Tammie Fills the Warehouse

In case you somehow missed it, this past weekend was the NALC’s 16th annual “Stamp Out Hunger” Food Drive. Across the country people were asked to donate non perishable food by leaving it at their mailbox for their letter carrier to pick up. In Broward County, that would be members of the National Association of Letter Carriers Branch 2550. The response was fantastic, with almost 250,000 pounds of food donated to The Cooperative Feeding Program! (The final numbers aren’t quite ready yet as some branches have continued to receive donations and some of the smaller branches donations were given to other local agencies. )

What a lot of people don’t realize is how much volunteerism is involved in this project. This is a tremendous effort that is spearheaded by the NALC but involves people across the postal service and other AFL-CIO unions. Individual letter carriers lugged donations back to their branches on Saturday, May 10th.   NALC members, their families and community volunteers sorted, boxed and sealed the food for transport to CFP.   Amazingly they managed to process all that food and get it on to 10 tractor trailers.  The food was delivered to CFP throughout the day on Sunday, May 11th – Mother’s Day.

Fortunately we didn’t have to unload that all ourselves! NALC members and Target team members were on hand to help unload the trucks and stock the warehouse throughout the 11 hour day. Tammie Cadwell, the coordinator for Broward County, even got in a little forklift practice (see pic above). In between deliveries they cleaned and stocked the pantry, sorted out the warehouse and did a host of other projects that needed doing. It was a long day of work that netted huge results. I would say you all made your mothers proud!

Wheee Doggies!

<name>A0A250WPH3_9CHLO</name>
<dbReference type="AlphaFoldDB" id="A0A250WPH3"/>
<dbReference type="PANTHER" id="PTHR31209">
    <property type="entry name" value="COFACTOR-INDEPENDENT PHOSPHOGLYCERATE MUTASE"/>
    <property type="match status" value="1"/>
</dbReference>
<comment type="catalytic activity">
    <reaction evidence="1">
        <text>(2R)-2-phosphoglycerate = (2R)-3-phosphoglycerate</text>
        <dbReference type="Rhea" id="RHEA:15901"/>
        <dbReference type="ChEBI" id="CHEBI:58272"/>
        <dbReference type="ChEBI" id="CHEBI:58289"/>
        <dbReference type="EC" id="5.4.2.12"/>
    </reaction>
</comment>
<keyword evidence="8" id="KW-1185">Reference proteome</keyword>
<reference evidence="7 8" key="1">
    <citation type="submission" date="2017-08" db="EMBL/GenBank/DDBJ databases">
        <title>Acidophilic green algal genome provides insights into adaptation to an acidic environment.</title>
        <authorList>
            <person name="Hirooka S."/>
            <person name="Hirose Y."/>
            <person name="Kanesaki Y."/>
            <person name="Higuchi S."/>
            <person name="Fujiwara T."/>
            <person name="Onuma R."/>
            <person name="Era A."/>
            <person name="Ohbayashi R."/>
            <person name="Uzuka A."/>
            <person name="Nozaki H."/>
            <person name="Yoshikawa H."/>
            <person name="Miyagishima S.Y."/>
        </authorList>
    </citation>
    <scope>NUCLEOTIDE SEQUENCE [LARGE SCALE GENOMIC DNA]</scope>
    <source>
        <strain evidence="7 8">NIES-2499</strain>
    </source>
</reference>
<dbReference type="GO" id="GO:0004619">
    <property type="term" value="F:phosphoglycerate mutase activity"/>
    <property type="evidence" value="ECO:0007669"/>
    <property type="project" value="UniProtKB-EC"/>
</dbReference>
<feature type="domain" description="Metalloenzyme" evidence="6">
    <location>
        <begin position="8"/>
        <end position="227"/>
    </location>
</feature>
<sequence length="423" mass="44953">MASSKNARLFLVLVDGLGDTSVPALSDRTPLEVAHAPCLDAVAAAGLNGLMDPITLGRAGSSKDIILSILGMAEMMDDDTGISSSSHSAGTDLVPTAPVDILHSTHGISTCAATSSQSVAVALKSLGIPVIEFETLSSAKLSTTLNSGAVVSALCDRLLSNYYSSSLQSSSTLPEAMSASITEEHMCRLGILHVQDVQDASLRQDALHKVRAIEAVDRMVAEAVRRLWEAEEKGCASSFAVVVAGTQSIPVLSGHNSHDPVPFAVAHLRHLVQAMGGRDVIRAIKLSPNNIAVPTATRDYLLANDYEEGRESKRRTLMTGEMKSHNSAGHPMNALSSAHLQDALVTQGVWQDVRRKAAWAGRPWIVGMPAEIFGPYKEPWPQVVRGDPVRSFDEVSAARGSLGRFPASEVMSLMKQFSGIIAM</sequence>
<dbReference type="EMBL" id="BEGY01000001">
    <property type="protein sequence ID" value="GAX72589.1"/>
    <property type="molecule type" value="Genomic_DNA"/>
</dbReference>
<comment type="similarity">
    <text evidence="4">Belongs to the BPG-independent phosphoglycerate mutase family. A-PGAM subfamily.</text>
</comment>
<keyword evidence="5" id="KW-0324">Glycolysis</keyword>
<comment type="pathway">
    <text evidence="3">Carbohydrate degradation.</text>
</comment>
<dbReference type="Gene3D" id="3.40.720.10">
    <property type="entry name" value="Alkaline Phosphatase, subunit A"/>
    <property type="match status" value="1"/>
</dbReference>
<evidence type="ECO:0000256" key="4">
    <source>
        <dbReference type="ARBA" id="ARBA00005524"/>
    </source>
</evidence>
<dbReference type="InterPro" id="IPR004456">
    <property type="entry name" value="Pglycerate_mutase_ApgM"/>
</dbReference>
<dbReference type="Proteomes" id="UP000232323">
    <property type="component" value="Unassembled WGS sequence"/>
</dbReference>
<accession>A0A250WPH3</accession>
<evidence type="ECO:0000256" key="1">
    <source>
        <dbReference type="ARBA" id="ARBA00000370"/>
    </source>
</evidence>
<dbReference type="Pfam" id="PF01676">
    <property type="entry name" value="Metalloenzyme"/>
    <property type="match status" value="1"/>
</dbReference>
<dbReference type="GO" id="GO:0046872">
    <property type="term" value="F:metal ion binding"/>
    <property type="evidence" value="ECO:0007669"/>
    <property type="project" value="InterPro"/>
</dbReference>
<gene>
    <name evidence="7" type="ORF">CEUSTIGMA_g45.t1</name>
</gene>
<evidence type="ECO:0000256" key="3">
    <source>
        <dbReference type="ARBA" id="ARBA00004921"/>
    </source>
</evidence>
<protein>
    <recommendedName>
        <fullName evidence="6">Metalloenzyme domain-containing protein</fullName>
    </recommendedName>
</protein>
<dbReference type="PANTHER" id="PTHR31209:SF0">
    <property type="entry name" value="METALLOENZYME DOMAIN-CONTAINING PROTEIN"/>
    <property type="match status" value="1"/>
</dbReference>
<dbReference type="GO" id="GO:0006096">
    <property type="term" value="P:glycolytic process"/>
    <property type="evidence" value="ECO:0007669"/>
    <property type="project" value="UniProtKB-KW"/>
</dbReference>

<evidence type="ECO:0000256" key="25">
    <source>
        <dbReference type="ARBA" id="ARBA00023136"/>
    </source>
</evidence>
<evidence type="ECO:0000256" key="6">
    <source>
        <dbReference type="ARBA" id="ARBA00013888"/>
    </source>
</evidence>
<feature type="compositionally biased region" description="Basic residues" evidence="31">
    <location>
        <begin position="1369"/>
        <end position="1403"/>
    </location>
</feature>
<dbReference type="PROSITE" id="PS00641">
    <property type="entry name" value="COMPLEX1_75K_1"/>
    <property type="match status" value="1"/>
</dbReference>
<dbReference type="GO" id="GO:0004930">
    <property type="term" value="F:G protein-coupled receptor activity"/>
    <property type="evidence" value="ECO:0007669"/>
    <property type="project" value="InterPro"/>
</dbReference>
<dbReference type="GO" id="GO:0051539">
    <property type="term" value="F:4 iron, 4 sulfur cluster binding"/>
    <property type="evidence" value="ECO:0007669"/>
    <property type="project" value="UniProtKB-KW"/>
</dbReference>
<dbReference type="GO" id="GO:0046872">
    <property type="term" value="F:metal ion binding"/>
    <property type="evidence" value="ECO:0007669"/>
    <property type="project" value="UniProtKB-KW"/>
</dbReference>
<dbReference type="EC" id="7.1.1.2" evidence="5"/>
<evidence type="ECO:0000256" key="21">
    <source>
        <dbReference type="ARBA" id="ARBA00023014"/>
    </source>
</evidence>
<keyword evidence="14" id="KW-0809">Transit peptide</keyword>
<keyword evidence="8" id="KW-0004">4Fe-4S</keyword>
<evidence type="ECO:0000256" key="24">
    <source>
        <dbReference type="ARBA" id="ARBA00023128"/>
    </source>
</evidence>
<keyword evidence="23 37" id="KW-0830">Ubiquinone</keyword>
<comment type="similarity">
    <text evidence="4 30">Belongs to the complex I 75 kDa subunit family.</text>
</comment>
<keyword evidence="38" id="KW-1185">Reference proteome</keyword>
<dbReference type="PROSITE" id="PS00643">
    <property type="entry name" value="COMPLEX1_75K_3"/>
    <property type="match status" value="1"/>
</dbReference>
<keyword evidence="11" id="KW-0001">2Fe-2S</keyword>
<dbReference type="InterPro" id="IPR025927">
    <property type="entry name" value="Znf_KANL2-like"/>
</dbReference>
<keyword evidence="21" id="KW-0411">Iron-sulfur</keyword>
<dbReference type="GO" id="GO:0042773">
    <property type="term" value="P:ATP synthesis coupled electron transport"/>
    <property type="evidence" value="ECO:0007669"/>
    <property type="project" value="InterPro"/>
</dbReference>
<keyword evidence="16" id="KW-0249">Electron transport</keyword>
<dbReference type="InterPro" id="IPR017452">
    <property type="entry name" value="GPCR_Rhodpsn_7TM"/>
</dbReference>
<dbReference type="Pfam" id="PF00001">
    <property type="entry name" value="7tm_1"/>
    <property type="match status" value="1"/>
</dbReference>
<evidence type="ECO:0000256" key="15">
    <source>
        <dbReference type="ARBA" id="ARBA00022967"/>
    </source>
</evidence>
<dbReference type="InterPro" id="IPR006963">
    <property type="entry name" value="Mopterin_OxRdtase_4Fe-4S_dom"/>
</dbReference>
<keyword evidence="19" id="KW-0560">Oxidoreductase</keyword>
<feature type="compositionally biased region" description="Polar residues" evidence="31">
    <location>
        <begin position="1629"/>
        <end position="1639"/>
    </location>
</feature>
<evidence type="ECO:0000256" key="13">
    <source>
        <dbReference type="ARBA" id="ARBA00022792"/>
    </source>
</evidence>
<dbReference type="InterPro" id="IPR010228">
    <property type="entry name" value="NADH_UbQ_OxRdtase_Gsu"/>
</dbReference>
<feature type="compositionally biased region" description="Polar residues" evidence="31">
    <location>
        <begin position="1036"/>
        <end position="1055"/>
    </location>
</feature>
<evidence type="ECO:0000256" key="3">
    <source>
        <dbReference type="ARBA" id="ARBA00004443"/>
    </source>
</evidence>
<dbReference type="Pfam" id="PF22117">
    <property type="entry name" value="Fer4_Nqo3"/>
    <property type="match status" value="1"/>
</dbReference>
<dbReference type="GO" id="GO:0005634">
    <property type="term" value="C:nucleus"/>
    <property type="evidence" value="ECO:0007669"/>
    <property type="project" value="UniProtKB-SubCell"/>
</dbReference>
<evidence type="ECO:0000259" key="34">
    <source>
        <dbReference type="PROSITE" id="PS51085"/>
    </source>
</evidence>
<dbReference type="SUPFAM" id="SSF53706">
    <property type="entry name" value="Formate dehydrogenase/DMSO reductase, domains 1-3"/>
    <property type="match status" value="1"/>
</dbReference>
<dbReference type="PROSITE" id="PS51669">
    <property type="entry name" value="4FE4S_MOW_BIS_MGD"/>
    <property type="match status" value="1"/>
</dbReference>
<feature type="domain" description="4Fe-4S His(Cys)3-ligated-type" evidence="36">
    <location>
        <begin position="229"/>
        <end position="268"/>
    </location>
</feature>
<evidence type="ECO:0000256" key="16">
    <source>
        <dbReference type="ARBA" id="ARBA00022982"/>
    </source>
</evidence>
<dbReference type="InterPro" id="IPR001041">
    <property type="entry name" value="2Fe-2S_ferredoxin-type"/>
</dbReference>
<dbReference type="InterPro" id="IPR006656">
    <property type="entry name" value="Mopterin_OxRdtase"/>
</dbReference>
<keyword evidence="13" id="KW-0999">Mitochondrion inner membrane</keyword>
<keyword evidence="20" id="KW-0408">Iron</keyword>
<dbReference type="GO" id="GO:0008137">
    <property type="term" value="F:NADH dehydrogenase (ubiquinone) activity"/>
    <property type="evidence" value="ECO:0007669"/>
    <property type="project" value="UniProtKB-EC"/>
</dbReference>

January 2, 2008

Well campers it’s been very busy here at The Cooperative Feeding Program. In November alone we served 11,750 meals and gave out over 3,300 food boxes. Needless to say we were a bit busy. Our web updates, (including our e-newsletter) have been a bit sporadic lately. So, in order to be sure we tell you all the great things going on, thank as many wonderful people as possible, and keep you up to date on hunger, homelessness and social justice issues I’ll be updating the blog, Facebook and MySpace quite often. Get ready!Each update will be fairly short, so if you don’t see yourself, group, or question addressed,wait a bit and see if it doesn’t show up soon. Of course, you can always drop me a note if you think we missed you or someone else. As always feel free to e-mail me (maureen@feedingbroward.org) any pics, videos, or info on your volunteer group activities for The Cooperative Feeding Program.

Oh and you social networking volunteers? I haven’t forgotten you. In fact I’m probably calling you right now…….

Best of all things good and sustainable in 2008!

He’s My Hero

November 12, 2007

Ricky and Chris

Meet my friend Ricky, pictured above with our Volunteer Coordinator, Chris Polzer. (Ricky is on the left) Like most of us Ricky is a lot of things. He’s really funny, hard working, dedicated, a vet, a chef and homeless. How and why he became homeless is a story for another time. This story is about where he is in the here and now and the courage it took for him to be here.

Ricky first came to Cooperative Feeding like most people, looking for a hot meal, a shower and some clean clothes. He came looking for that, but he needed more. He needed a place to belong, a place to rebuild, a place to call home. He started off slowly, by volunteering to wash the dishes and lending a hand. Then he started coming in every day as a scheduled volunteer staff member. As time went on he was asked to take on an increasing amount of responsibility. He met each new task with determination and with each new task met he grew in confidence.

Today he is our Chef, getting here bright and early to prepare the day’s meal with careful consideration and kindness. Ricky still has a long road ahead of him, but he has a job, a safe place to sleep and he is in recovery. Under extraordinarily difficult circumstances he did something very few of us could do under ideal circumstances. He took a good long look at himself and his life and had the courage to change.

This Veteran’s Day meet Ricky. He’s a vet, a chef, a friend and my hero.